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Why the Fragility of Health Outcomes Research May Be a Good Outcome for Health One Comment

From the 5 April 2012 article by DAVID SHAYWITZ, MD at The Health Care Blog

Durably improving health is really, really hard.
I’ve discussed this in the context of drug discovery, which must contend with the ever-more-apparent reality that biology is incredibly complex, and science remarkably fragile.  I’ve discussed this in the context of patient behavior, focusing on the need to address what Sarah Cairns-Smith and I have termed the “behavior gap.”
Here, I’d like to focus on a third challenge: measuring and improving the quality of patient care.
I’ve previously highlighted the challenges faced by Peter Pronovost of Johns Hopkins in getting physicians to adhere to basic checklists, or to regularly do something as simple and as useful as washing hands, topics that have been discussed extensively and in a compelling fashion by Atul Gawande and others….

…Consider the recent JAMA article (abstract only) by Lindenauer et al. analyzing why the mortality rate of pneumonia seems to have dropped so dramatically from 2003-2009.  Originally, this had been attributed to a combination of quality initiatives (including a focus on processes of care) and clinical advances.  The new research, however, suggests a much more prosaic explanation: a change in the way hospitals assign diagnostic codes to patients; thus, while rates for hospitalization due to a primary diagnosis of pneumonia decreased by 27%, the rates for hospitalization for sepsis with a secondary diagnosis of pneumonia increased by 178%, as Sarrazin and Rosenthal highlight in an accompanying editorial (public access not available).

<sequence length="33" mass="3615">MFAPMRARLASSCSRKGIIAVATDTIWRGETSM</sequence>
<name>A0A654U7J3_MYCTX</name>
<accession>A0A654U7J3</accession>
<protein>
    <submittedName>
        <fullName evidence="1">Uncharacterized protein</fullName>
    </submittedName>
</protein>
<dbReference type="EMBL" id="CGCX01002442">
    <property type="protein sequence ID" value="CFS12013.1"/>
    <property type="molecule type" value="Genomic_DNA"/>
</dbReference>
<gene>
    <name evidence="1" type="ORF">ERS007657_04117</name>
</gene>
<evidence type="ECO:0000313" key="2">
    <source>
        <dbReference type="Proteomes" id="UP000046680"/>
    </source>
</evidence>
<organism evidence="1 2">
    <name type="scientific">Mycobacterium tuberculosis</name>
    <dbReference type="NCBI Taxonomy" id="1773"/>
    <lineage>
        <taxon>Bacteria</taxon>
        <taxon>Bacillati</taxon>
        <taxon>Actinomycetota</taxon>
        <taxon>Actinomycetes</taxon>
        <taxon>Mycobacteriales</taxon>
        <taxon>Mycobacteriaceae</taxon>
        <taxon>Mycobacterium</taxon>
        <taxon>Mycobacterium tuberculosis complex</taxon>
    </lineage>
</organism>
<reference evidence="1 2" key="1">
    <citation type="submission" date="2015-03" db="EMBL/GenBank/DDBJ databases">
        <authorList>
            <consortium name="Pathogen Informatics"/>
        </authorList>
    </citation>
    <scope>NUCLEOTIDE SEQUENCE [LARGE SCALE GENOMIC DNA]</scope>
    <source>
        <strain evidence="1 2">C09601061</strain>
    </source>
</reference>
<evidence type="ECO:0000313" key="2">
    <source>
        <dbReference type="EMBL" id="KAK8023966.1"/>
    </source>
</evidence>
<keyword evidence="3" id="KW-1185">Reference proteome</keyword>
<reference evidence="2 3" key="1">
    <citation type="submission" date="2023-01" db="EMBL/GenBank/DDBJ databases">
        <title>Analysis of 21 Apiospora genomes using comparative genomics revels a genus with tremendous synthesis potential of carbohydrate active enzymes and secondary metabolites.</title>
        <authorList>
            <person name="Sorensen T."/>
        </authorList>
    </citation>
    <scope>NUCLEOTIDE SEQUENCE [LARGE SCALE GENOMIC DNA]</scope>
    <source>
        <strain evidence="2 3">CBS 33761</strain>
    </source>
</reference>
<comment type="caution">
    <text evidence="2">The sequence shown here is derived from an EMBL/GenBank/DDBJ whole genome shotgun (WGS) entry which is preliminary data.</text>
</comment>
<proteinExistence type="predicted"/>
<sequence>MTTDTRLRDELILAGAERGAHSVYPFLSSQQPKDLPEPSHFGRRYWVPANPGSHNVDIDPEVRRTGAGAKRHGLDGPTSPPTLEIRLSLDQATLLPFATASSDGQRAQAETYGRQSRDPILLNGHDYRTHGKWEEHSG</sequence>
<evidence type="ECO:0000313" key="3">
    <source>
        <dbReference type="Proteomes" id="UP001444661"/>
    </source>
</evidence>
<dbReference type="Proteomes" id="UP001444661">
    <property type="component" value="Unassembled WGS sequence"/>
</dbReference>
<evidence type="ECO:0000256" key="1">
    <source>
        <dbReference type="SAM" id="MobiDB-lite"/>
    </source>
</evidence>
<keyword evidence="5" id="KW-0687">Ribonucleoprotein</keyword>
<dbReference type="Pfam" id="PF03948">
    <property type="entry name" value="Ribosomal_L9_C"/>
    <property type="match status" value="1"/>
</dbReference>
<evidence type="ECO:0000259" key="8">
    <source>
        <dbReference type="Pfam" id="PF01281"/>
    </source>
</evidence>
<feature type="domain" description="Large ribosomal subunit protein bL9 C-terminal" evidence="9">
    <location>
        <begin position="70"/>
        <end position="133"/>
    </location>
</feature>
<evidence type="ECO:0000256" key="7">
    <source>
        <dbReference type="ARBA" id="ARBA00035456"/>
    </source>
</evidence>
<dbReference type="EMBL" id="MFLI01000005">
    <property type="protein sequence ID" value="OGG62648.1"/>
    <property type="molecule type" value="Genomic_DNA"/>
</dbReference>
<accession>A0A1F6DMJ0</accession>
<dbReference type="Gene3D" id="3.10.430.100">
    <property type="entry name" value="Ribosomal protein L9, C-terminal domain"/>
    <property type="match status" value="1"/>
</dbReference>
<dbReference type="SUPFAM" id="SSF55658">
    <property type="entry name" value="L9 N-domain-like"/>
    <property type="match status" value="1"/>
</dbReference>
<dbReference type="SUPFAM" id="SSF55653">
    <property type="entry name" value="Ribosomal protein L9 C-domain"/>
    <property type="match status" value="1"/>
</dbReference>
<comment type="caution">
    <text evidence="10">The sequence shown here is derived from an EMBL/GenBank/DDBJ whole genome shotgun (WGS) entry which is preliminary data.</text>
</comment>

Why did the coding pattern change? Multiple explanations were proposed by the authors; possibilities range from the benign — changes in diagnostic guidelines, greater awareness of sepsis, etc. – to the cynical (and quite likely) — utilizing different coding to maximize reimbursement.
One key take-home is that reliable measurement of health variables is so much more of a challenge than is typically appreciated, and ensuring that we’re robustly measuring what we think we’re measuring, rather than a paraphenomenon, is going to be very important.  We’re learning this lesson the hard way in so many areas of science, and health outcomes research is unlikely to be the solitary exception.
A second and equally important lesson is to remember that in many cases in health outcome research, the people who are doing the measurements and assessments often have a significant stake in the results, introducing the very real possibility of data distortion….


April 6, 2012 Posted by | health care | , , | Leave a comment


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